Thursday, September 17, 2009

While millions starve.... Belgian farmers dump milk

Even as millions of people in third world countries in Africa, Asia, South America and a small population of poor in the US and EU member nations starve to death due to hunger, angry Belgian farmers dump 3 million litres of milk into agricultural fields. What kind of idiocy, expression of anger is this? I fail to understand. I have seen farmers dumping tomatoes onto the road in rural Karnataka (India) due to the same exasperation about prices. Though the quantities are never this much, it nevertheless is a great loss for not for the individual farmer or the country but the entire humanity.

In Sub Saharan Africa, thousands of people are starving to death. There are riots when Red Cross volunteers distribute food. A few thousand miles away in Europe this kind of gross wastage of milk is happening because a few politicians and corporations are fighting over the price of milk. Farmers are complaining that milk prices have dropped below production costs. The solution is simple stop producing so much milk and switch to other products. Process the milk and sell butter, cheese, and whole lot of milk products. For God's sake don't waste the milk and dump it into agricultural fields.

I guess the financial value of 790,000 gallons of milk is just $4 million not much for many European powers who continue to live on the wealth they looted from rest of the world during the past few centuries.

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Looking for a used car? Look no further!!!

Buying a used cars can be quite difficult, considering how dealers try to manipulate the prices, conceal the records etc. I recently came across an automobile portal on the internet which offers a completely different perspective to car sales. The site focuses on used cars, new cars, leasing and research. The unique features of this site is that you can search cars, research cars, ask questions, compare prices from various dealers, read car reviews and do a whole lot of other stuff related to cars. There is an entire section on insurance and maintenance too. In this era of websites and car dealerships which focus entirely on selling and buying here is a different portal which provides a low down on the whole gamut of things. If you are in the market for a car, used or new check it out before you sign the dotted line.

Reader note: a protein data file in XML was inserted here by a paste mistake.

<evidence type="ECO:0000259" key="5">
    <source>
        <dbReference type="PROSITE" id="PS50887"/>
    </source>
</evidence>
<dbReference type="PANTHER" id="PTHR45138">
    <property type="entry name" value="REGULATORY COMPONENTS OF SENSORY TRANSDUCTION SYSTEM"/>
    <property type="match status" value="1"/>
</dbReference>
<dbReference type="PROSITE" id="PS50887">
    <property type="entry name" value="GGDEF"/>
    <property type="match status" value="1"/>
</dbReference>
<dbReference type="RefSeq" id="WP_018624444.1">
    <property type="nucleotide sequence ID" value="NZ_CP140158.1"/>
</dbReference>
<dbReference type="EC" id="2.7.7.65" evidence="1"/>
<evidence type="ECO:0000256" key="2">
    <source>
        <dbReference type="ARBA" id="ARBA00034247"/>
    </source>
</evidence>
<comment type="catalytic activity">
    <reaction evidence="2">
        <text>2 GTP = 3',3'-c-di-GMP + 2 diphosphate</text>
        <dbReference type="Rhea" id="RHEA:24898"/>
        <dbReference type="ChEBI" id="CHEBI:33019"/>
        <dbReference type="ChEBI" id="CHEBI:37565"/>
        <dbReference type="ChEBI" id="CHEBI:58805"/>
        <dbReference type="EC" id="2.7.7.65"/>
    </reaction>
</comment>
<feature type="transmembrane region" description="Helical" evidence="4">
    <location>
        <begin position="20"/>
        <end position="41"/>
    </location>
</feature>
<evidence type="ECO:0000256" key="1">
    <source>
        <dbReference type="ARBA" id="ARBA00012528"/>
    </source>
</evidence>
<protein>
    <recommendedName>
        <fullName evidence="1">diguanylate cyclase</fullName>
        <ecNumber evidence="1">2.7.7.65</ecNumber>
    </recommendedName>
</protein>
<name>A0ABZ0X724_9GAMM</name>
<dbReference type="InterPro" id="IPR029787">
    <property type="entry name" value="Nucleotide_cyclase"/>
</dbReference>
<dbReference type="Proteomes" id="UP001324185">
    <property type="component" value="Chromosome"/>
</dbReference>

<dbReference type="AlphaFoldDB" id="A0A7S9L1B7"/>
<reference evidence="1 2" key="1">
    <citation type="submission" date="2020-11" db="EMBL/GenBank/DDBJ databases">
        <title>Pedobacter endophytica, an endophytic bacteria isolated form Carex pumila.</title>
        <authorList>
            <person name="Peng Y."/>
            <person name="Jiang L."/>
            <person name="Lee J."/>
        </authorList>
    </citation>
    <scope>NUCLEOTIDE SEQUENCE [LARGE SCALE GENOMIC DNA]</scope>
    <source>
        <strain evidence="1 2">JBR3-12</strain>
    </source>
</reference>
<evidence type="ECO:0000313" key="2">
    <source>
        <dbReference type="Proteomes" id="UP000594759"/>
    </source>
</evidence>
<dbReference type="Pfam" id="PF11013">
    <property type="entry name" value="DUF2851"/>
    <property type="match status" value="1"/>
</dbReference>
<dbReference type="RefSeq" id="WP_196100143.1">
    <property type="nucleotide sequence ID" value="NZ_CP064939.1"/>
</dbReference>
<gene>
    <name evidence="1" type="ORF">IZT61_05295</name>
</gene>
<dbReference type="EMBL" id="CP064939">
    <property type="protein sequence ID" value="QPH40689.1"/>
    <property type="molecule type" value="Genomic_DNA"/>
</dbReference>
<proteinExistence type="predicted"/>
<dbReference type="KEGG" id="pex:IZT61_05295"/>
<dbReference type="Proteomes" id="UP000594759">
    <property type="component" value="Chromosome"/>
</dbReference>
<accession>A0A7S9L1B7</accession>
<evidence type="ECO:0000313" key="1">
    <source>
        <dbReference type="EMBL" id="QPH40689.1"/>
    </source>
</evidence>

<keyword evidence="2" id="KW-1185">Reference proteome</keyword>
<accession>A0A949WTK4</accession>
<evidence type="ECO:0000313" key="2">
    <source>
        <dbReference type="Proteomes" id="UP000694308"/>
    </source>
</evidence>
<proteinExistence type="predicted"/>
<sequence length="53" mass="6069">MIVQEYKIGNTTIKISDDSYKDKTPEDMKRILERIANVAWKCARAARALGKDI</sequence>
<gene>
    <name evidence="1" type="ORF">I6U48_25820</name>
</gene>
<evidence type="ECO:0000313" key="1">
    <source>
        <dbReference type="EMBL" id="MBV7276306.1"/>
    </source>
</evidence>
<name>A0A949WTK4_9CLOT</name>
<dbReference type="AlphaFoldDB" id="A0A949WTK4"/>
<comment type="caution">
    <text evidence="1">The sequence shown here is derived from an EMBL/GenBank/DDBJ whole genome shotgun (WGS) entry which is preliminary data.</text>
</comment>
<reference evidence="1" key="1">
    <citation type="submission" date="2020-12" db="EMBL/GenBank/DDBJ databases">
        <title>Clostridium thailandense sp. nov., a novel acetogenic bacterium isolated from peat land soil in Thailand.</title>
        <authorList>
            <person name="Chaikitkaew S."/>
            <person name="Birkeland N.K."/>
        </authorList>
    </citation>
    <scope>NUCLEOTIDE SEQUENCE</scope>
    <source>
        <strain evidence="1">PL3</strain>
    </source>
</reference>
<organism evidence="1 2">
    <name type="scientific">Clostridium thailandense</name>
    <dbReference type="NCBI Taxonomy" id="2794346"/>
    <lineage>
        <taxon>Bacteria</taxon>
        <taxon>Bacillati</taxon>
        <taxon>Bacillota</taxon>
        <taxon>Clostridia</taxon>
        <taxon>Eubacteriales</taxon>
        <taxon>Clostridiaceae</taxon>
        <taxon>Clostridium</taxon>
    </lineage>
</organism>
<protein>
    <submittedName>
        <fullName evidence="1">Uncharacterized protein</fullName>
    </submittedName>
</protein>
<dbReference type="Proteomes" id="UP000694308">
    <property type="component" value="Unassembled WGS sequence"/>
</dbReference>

Wednesday, September 16, 2009

New Orleans Visit and Lessons

A little over ten days ago it was the Labor day weekend which was an extended holiday across the US. We decided to take this opportunity to accomplish two things at the same time. Visit family in New Orleans and also take in the sights and sounds of this recently hurricane devastated city. It sounded like a good plan and this time we decided to undertake a road trip instead of an flight. I am glad we did it because the drive showed me a completely different part of the US, something which is yet wild, sparsely populated and still relatively natural.
The trip to Louisiana's Katrina-ravaged city helped me learn several lessons. The biggest lesson was that even in America the government doesn't bother about its poor and underprivileged. The trip exposed the murky underbelly of American capitalism and how the government, corporations, and the majority of this continent-sized country have simply ignored the small minority of people (estimated 1.5 million) who were affected by the Katrina. Despite the fact that US receiving millions of dollars of aid in cash from several countries including the poorest nations of the world. Here is a list of countries which provided cash-aid to the US when Katrina hit.